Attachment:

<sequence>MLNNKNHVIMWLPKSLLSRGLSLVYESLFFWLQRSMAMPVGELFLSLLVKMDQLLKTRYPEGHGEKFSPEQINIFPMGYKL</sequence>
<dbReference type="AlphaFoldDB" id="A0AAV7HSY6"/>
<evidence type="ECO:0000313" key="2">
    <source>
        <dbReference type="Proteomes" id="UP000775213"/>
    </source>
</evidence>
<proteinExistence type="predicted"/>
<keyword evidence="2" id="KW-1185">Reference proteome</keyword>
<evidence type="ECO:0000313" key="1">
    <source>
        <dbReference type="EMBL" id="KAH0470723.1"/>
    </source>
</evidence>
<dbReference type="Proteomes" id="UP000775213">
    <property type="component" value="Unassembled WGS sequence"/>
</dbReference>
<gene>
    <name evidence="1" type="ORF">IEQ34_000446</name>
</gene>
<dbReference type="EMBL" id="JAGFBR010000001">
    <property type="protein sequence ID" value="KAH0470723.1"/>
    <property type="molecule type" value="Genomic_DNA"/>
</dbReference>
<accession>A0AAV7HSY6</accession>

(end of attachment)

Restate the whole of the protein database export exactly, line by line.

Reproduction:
<sequence>MLNNKNHVIMWLPKSLLSRGLSLVYESLFFWLQRSMAMPVGELFLSLLVKMDQLLKTRYPEGHGEKFSPEQINIFPMGYKL</sequence>
<dbReference type="AlphaFoldDB" id="A0AAV7HSY6"/>
<evidence type="ECO:0000313" key="2">
    <source>
        <dbReference type="Proteomes" id="UP000775213"/>
    </source>
</evidence>
<proteinExistence type="predicted"/>
<keyword evidence="2" id="KW-1185">Reference proteome</keyword>
<evidence type="ECO:0000313" key="1">
    <source>
        <dbReference type="EMBL" id="KAH0470723.1"/>
    </source>
</evidence>
<dbReference type="Proteomes" id="UP000775213">
    <property type="component" value="Unassembled WGS sequence"/>
</dbReference>
<gene>
    <name evidence="1" type="ORF">IEQ34_000446</name>
</gene>
<dbReference type="EMBL" id="JAGFBR010000001">
    <property type="protein sequence ID" value="KAH0470723.1"/>
    <property type="molecule type" value="Genomic_DNA"/>
</dbReference>
<accession>A0AAV7HSY6</accession>